Waste disposal becomes complex because of the number and variety of industries
Driving on the neat, tree-lined streets of Peenya industrial estate, one may forget that the area is home to over 3,000 large- and small-scale industries. It is one of the largest industrial areas in Asia, set up in the late 1970s, producing diverse materials and one of the largest revenue generators for Karnataka.
But, apart from an occasional waft of the smell of industrial chemicals, the area looks surprisingly clean. No mounds of garbage lying about, no pot-holed roads, no fumes choking you.
Tank turns toxic
One has to walk into the 2nd phase of the estate to witness the underlying chemical pollution in the area. T. Dasarahalli tank was once a lake, but now stands as a basin of thick, black, foul-smelling liquid, far from anything that could be called water. “Unauthorised factories around the lake empty their waste into the lake without any treatment,” say authorities from the Karnataka State Pollution Control Board. This untreated waste has caused the eutrophication of the water, says Nandini N., professor at the environmental science department of Bangalore University, who conducted tests on the water here for over three years.
What little water is found in deep borewells here seems dangerously polluted that not finding any at all seems safer for the unaware resident.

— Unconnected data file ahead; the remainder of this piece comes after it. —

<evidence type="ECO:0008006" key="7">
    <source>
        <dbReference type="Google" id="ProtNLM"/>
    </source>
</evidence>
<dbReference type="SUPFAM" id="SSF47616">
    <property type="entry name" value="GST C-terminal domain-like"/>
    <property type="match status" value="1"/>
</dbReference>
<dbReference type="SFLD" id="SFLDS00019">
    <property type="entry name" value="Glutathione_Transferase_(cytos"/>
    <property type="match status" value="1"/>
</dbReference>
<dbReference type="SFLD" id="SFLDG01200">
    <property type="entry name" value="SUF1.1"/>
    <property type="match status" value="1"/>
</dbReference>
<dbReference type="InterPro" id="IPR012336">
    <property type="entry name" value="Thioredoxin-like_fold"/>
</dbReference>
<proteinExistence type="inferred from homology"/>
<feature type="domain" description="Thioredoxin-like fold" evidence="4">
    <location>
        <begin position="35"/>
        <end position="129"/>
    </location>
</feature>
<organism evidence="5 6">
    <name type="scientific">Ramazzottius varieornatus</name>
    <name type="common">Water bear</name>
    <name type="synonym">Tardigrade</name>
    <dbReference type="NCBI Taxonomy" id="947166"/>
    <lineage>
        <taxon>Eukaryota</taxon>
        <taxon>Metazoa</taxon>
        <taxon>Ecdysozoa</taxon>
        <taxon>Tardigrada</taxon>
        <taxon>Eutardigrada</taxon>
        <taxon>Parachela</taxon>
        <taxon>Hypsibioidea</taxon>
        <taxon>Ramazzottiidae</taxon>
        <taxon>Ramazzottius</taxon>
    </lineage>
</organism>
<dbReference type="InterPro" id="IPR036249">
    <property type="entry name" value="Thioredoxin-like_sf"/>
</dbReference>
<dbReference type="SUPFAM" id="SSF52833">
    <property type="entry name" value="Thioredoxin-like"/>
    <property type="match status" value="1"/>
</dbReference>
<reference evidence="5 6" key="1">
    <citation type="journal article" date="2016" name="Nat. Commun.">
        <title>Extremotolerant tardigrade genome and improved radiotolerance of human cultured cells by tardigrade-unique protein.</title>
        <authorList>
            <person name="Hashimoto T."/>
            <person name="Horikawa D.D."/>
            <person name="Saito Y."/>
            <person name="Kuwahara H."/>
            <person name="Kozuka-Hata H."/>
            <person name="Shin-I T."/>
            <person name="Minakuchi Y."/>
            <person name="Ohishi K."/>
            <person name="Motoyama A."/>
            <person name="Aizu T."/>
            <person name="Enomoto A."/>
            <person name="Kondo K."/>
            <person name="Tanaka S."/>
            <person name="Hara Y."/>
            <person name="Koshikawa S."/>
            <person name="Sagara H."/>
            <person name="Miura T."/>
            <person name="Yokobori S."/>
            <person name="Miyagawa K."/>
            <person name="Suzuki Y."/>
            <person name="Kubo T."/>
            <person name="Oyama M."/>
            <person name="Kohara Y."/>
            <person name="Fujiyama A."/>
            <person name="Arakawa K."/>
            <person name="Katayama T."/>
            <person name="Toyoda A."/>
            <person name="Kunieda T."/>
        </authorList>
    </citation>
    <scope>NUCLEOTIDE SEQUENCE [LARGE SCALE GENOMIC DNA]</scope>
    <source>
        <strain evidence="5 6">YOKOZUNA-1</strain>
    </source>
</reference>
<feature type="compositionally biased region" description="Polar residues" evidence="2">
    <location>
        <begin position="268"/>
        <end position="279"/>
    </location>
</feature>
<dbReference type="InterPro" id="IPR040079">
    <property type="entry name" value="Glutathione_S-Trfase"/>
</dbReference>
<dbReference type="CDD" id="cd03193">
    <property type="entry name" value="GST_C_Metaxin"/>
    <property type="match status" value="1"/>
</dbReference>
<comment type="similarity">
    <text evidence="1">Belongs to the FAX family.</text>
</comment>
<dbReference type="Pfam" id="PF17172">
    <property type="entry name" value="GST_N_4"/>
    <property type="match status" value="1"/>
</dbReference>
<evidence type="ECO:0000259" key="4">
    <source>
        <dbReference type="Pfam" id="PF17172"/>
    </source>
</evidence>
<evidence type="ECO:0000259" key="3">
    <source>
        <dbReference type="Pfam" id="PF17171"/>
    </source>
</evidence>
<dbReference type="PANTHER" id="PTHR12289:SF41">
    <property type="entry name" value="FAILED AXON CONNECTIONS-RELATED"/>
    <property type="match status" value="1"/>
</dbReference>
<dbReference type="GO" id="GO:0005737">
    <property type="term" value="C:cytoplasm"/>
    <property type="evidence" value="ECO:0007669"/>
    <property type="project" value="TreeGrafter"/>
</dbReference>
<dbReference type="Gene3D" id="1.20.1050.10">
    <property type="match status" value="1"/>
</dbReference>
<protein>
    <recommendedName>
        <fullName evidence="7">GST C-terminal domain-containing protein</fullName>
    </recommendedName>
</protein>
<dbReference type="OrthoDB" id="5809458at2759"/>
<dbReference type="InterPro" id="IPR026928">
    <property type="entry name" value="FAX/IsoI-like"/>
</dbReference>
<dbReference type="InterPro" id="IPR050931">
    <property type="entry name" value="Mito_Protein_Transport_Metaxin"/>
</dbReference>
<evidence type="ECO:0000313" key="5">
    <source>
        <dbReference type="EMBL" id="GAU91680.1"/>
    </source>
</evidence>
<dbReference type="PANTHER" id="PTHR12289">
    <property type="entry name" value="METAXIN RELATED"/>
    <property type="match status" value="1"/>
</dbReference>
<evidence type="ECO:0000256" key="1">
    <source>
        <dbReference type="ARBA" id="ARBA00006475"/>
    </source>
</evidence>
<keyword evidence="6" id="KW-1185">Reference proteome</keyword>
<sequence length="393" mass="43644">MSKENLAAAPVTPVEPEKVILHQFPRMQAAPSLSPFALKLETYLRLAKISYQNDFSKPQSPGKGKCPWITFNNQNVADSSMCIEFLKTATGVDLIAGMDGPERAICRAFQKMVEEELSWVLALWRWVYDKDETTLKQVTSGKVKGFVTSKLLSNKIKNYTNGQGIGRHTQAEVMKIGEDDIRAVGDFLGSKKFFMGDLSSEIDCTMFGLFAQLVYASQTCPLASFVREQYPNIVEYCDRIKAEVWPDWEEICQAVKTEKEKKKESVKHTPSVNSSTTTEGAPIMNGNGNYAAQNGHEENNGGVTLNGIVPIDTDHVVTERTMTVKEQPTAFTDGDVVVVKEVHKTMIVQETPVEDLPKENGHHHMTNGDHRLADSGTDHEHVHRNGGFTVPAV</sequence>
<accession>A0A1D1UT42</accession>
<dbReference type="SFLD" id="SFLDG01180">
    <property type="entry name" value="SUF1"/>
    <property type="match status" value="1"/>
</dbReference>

Last March, water from borewells in Peenya Phase III was a foul yellow. When tested, it was found that hexavalent chromium was found in absurd amounts in this water, even causing chromium sores to residents who had no clue about the presence of this heavy metal in the water they used for almost everything around the house.
Peenya industrial area councillor K.L. Thimmananjiah says that about 50 kg of waste is generated by each industry in this area every day.
“The issue of waste disposal becomes complex because of the sheer number and variety of industries here and the variety of waste that each produces,” said a senior government official, who did not want to be named. “Facilities are provided, but they are just not enough.”
Most of the waste generated by big industries is recycled if possible and even used as raw material by other industries. But, the hazardous waste is carried to a landfill in Dabaspet, where the government has allotted 100 acres for dumping.
Time and again, voices have been raised against the Bruhat Bangalore Mahanagar Palike (BBMP) by the industries in the area for not supporting them with amenities to keep the area clean. The most recent of these strikes was staged last month demanding facilities on a par with the taxes they paid.
“The issue of solid waste management should be handled technically and not as per the contractor's convenience, like it is being handled now,” Thimmananjiah says.
As the blame jumps from one department to the other, untreated metals and chemicals continue to seep into the water and soil here.